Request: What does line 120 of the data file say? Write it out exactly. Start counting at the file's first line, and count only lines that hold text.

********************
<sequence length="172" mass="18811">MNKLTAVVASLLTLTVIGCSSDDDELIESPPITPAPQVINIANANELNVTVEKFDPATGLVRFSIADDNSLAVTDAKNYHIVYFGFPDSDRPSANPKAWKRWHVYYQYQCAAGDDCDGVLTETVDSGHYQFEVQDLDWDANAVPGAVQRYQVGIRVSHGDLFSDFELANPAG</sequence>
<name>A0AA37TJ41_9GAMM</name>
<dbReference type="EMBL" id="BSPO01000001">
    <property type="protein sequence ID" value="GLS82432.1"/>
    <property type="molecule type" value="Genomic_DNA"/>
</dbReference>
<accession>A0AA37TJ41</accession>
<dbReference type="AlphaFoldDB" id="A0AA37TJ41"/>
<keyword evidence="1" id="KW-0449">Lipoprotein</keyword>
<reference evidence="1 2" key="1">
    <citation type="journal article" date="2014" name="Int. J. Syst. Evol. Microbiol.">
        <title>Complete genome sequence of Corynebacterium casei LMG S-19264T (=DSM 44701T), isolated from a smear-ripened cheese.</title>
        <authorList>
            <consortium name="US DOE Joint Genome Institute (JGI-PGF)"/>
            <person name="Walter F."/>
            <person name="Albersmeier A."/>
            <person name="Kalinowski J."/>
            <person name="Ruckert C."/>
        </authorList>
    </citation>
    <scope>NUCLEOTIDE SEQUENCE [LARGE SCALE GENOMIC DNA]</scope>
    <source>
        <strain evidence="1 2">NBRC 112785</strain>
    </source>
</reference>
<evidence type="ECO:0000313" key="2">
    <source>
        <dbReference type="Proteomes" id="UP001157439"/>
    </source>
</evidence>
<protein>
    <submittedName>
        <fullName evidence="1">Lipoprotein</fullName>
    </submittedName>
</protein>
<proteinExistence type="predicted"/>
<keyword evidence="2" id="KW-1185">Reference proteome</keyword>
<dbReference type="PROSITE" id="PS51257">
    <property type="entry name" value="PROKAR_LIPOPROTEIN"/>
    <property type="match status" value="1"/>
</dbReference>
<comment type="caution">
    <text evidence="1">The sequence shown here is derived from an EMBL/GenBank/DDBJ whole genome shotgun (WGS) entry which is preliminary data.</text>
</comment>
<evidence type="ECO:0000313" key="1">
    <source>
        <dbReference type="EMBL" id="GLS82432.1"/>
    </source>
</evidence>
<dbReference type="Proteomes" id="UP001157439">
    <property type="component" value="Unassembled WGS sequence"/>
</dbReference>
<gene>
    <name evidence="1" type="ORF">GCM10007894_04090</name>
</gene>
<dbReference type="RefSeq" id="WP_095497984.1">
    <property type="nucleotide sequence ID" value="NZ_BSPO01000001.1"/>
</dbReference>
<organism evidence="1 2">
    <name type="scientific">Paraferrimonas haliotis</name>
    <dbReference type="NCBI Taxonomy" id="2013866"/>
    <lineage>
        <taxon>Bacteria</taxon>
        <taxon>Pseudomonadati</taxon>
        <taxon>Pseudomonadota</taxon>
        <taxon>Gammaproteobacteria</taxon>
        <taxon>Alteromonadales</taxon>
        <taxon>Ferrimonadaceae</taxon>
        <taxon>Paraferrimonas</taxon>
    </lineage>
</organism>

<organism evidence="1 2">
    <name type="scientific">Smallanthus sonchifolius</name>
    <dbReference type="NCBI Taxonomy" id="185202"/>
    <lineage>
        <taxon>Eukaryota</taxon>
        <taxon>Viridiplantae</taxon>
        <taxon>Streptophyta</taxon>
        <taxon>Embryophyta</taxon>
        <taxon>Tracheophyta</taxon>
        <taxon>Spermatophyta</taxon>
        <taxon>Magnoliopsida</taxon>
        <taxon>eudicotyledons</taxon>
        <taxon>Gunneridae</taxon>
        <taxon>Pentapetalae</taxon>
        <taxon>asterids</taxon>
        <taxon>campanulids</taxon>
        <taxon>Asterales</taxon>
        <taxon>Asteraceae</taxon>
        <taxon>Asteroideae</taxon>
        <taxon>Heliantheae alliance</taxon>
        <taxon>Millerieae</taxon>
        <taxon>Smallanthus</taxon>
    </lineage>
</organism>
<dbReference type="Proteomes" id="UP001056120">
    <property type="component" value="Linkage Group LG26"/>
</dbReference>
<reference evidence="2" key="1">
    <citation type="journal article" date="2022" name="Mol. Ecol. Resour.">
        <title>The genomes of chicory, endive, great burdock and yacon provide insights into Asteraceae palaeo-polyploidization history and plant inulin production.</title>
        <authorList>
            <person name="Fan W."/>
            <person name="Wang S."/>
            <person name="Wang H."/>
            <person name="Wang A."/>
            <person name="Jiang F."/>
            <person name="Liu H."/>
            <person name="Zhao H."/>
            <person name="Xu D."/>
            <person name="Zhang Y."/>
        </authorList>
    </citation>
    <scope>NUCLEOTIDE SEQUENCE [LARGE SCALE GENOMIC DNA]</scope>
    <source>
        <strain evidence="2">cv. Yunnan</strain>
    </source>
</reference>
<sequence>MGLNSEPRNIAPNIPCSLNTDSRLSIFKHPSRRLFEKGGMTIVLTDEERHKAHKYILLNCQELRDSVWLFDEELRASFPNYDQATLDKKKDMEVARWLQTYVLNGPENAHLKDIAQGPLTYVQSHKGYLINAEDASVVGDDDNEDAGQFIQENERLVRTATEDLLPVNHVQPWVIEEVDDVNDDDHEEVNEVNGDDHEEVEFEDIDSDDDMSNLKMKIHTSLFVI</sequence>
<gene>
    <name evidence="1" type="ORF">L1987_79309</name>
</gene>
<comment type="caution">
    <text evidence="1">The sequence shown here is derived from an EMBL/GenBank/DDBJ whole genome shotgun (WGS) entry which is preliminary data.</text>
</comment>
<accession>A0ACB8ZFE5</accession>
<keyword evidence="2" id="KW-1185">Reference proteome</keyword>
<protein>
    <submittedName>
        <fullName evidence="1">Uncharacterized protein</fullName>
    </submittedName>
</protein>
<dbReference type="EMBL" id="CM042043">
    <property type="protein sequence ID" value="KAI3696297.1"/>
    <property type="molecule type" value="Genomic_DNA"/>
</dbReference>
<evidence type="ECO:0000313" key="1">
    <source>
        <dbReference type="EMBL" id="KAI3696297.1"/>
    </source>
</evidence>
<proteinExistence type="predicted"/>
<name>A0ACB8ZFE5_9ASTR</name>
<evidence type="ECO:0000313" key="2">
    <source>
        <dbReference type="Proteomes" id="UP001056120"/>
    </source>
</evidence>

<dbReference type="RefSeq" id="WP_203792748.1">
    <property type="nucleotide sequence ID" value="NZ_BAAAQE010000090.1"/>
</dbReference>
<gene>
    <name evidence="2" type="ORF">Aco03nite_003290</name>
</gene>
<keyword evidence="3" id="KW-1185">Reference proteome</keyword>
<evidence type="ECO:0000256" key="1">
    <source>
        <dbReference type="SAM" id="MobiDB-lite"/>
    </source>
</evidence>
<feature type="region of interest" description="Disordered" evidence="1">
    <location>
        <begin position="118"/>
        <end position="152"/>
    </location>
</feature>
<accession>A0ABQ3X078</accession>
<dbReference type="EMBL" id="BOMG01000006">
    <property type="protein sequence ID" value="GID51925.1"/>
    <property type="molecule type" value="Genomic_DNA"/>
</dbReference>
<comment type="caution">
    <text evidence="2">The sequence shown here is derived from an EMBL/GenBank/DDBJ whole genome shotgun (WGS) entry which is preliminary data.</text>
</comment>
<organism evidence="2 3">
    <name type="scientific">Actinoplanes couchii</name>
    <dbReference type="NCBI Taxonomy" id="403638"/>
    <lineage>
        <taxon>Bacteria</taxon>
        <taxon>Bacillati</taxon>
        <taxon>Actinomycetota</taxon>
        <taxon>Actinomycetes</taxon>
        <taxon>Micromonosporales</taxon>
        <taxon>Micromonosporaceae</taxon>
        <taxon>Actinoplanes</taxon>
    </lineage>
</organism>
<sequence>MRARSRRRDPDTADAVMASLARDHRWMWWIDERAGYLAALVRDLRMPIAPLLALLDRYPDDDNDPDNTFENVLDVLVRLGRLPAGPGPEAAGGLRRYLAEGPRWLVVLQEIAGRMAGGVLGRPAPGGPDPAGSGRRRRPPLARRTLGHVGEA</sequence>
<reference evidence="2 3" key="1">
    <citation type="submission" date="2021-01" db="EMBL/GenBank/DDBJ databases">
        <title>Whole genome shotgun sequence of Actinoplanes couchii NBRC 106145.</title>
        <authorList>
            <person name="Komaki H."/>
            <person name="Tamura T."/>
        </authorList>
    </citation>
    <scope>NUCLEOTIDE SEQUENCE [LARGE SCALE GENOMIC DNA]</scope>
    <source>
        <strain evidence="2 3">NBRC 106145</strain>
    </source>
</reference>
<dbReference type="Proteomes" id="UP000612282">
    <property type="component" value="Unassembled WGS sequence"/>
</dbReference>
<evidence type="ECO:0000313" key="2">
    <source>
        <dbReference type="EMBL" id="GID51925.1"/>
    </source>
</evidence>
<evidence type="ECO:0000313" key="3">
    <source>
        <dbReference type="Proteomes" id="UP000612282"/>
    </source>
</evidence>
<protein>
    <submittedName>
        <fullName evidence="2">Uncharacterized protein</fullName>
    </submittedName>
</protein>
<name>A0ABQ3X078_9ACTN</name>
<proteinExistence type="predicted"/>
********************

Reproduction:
<gene>